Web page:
Mike is busy too. Besides being gamekeeper, he is also a water bailiff for the estate's fly fishing lakes. (There are no weird uniform requirements for a water bailiff.) The season opens soon and the fishing club wished to stock the pond with trout. However, carp have been slowly taking over and they both muddy the pond by feeding, and take up space and oxygen in the lake. Last Friday a specialist company came to remove the carp.

The carp is a crop like the pheasants, and the estate was able to sell its surplus carp to a carp fishing club, to restock their lakes. Our lake was drained, and the carp netted and placed in buckets. Mike helped ferry the buckets to a truck with a tank on the back and the fish were checked for condition and counted in. The carp will go into quarantine and be fully health checked before release.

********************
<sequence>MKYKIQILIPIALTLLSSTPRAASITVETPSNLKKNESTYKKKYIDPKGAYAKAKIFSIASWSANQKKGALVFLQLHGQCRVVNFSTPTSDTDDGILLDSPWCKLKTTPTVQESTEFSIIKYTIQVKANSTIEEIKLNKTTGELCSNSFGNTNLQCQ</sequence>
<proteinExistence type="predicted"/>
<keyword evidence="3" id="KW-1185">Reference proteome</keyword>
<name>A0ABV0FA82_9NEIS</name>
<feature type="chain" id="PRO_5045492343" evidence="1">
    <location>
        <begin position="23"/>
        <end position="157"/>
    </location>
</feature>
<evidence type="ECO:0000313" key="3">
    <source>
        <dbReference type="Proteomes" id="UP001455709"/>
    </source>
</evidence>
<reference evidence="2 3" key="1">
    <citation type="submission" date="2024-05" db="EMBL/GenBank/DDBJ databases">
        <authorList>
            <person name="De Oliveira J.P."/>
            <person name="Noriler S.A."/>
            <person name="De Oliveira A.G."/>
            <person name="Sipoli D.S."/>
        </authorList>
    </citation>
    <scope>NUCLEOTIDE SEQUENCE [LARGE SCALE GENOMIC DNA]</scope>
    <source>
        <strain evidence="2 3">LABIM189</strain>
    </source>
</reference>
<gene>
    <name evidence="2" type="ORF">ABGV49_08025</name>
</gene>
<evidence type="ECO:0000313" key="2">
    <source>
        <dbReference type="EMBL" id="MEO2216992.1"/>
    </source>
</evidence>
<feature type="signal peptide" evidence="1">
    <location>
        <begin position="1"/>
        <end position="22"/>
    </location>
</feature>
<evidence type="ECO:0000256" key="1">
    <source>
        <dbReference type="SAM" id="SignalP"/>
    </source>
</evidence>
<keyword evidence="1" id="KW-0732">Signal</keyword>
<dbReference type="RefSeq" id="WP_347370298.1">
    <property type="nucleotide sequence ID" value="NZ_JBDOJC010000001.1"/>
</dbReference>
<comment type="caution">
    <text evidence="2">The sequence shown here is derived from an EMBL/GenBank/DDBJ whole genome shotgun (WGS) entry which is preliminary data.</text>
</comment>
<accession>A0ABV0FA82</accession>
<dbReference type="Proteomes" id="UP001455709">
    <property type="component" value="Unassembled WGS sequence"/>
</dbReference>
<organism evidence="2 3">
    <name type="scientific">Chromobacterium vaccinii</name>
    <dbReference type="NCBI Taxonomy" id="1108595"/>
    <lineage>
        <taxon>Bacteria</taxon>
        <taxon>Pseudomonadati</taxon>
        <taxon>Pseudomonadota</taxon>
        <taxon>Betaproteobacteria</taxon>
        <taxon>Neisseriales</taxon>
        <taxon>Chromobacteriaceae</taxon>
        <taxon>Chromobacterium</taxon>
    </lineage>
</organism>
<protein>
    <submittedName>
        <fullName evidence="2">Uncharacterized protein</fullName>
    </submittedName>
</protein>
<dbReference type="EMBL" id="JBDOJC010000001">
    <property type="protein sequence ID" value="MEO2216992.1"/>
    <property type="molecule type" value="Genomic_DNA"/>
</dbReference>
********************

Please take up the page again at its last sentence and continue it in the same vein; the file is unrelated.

Buckets of Carp

From bucket to tank, ready for transport

Fish are not my department. I only get close enough to take photos and ask questions. The chap in charge showed me some of the carps' tails, which had been bitten off squarely. It means an otter is working the lakes, probably feeding young. Otters bite the tails off of fish in order to disable the fish so their pups can practice hunting and catching fish. I have seen the evidence of adult otter kills on the big lake: a large carp with its scales pulled off and scattered, and only the middle of the fish has been eaten. I hope I get to see the otter one day too.

We have finished gathering the pheasants into laying pens. We will feed and shelter them in these pens for the next couple months in order to collect and hatch their eggs. When we have enough eggs for this year, the laying hens and breeding cocks are released back into the woods. Mike found the first few eggs already and we will start collecting eggs after Easter, and our dinner of Easter turkey. (It's a thing now. Tell you friends.)

Molly the new puppy is doing great. She's smart and energetic, aside from power naps she takes in the truck -


Spring, winter....it's all the same when you're young.